Just Vegetables: January Cabbage

Savoy CabbageSavoy Cabbage (Brassica oleracea)

(Also known as January King Cabbage, Cavalo Verza)

This cabbage is still small, but you can see what a huge mass of leaves are involved in creating a head of cabbage. Savoy cabbages have savoyed leaves, which mean that they’re crinkly and bubbly. And gorgeous. A single leaf looks like a faience plate. As the name January King suggests, this is a royal winter cabbage. Indeed, I find it sweeter than the smooth leafed storage cabbages and it is always my choice whenever possible. The leaves are stunning when blanched then rolled around a filling. When simply cooked and sauced, the leaves have a light and airy feel due to all those crinkles. Some savoy cabbages lean towards the red end of the color chart. Those you find outside of the garden will be stripped of all those outer leaves.

Savoy cabbage is in the Cruciferous family, often called The Cabbage Family.

January Cabbage Salad with Blue Cheese and Mustard Vinaigrette
Serves 4 to 6

The crinkly leaves of January cabbage, or Savoy cabbage, are not as dense as storage cabbages. Thinly sliced into ribbons, they make a fine salad that’s delicate enough. I mix the cabbage with romaine lettuce and red butter lettuce, or whatever I have around, for a mix of textures and colors. Amounts are of course, quite flexible.

4 cups thinly shredded (sliced) Savoy cabbage

2 cups thinly sliced Romaine

2 cups thinly sliced red butter or other lettuce

1 large shallot finely diced

2 tablespoons sherry vinegar or aged red wine vinegar

Sea salt

2 teaspoons smooth mustard

5 to 6 tablespoons olive oil

Blue cheese, thinly sliced or crumbled, ½ cup or more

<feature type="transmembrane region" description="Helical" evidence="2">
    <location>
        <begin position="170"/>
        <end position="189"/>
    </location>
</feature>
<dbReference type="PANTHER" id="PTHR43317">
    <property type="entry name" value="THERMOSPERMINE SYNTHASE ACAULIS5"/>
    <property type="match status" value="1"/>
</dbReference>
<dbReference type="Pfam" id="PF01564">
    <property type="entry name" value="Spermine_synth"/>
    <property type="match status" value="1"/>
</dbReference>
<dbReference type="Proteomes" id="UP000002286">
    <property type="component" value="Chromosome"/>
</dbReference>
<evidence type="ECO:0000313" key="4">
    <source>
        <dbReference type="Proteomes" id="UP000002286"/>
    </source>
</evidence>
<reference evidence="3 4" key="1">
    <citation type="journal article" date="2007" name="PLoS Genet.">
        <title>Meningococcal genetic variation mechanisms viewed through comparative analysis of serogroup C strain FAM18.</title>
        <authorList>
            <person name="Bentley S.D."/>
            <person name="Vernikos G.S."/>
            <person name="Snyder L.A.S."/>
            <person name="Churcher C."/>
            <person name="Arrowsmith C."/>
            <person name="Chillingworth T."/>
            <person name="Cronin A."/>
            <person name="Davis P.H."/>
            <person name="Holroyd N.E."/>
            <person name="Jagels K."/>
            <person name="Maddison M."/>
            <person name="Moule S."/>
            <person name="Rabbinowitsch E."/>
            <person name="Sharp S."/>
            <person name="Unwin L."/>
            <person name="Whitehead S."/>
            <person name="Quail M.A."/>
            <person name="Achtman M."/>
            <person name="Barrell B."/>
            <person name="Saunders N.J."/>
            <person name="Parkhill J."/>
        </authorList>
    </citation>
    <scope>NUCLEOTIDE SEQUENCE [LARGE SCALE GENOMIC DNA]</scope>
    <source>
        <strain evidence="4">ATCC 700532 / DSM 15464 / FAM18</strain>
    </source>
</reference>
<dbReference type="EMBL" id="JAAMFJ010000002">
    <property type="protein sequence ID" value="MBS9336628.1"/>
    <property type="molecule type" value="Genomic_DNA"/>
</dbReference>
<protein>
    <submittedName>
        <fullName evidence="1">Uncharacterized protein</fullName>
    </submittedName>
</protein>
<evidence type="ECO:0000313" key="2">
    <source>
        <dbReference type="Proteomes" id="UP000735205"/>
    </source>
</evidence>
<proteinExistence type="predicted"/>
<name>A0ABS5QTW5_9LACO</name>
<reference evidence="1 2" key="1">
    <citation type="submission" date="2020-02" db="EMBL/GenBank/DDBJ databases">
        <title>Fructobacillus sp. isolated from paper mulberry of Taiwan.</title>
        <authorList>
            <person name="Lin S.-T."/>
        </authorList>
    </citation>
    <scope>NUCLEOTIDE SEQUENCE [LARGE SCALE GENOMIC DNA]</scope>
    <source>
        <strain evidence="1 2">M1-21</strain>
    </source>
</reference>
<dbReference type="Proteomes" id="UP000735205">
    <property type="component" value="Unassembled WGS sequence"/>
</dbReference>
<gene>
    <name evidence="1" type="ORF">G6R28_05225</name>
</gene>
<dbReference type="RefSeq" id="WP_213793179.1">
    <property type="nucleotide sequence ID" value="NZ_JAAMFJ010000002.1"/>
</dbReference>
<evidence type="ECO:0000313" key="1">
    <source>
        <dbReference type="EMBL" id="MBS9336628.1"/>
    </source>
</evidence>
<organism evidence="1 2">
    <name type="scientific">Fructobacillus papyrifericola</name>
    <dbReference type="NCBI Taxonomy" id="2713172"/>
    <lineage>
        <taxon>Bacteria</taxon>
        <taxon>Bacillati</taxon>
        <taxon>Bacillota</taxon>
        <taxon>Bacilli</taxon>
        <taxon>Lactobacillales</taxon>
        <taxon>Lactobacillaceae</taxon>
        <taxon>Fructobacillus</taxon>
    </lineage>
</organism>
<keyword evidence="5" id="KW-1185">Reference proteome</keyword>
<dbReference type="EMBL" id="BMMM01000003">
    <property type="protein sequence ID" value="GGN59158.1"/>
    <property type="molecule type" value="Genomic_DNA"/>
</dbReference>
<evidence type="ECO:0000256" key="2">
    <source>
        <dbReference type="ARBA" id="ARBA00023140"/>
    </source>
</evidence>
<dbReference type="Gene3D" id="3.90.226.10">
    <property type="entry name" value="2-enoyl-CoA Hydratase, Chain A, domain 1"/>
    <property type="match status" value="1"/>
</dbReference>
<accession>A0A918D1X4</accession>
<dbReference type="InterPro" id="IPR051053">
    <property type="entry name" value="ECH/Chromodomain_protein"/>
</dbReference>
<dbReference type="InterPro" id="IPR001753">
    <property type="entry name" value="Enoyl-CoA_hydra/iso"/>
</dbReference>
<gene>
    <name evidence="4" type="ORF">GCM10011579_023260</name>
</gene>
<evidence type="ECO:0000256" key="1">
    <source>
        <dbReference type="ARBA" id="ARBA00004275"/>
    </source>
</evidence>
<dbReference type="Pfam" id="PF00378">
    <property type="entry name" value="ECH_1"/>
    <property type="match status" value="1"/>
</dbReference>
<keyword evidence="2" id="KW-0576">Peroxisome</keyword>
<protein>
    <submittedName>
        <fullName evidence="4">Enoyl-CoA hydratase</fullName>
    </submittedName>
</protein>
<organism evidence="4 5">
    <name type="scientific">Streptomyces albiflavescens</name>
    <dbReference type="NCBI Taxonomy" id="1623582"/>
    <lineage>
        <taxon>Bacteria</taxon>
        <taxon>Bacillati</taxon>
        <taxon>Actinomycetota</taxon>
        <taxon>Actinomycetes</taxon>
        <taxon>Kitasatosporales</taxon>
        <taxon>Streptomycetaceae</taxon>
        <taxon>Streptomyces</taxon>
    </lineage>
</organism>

Combine the sliced greens in a spacious bowl and refrigerate until needed.

Make the dressing. Cover the shallot with the vinegar, add ½ teaspoon salt, and let stand for 10 minutes. Mix in the mustard then whisk in the oil. Taste on a piece of cabbage leaf and adjust, adding more of anything that’s needed.

When ready to serve, pour the dressing over the greens and toss well with your hands. Add the blue cheese and toss once more so that it’s mixed in with the greens. If the rest of your meal has been light, or if this is your meal, add some roasted walnuts as well.

5 comments to Just Vegetables: January Cabbage

  • I love cabbage. I think it is one of the marbles from the earth. How about a January King cabbage recipe or two? Your recipes are an inspiration for me!

    Some have difficulty with the smell of raw cabbage. The sulfurins emanating from raw cabbage are very odoriferous but still I try to make us raw cabbage juice daily.

    First I juice an apple (slicing and coring it); without cleaning the juicer I slice cabbage so it fits the juicer hopper and juice cabbage.

    Both my husband and I have observed that drinking cabbage juice daily has a noticeable diminishing effect upon our gray hair. We drink about an ounce of cabbage followed by a fresh apple juice chaser.

  • What a coincidence! I was reading your acknowledgements and introduction in The Greens Cookbook, to gather some info for my upcoming blog on my splendid birthday lunch at Greens Restaurant, and I heard a message come in, clicked on email and it said “Deorah Madison.” What a surprise! Of course, it turned out to be a lovely post on crinkley savoy cabbage, not a supernatural jolt from the twilight zone.

  • Interesting about the cabbage turning your grey hair back to whatever glorious color it was. Now that’s worth a try!
    I just made a salad with cabbage and lettuce last night – and a mustardy-blue cheese dressing- I’ll post it next week. But in the meantime, check out cabbage recipes in Veg.Cooking for Everyone!

    Taya – what an odd story! Maybe it was somewhat supernatural, no?

    Enjoy your January cabbage!

  • I adore cabbage, of all kinds…..but I especially love Savoy cabbage, cooked slowly with butter and caraway seeds. Delicious.

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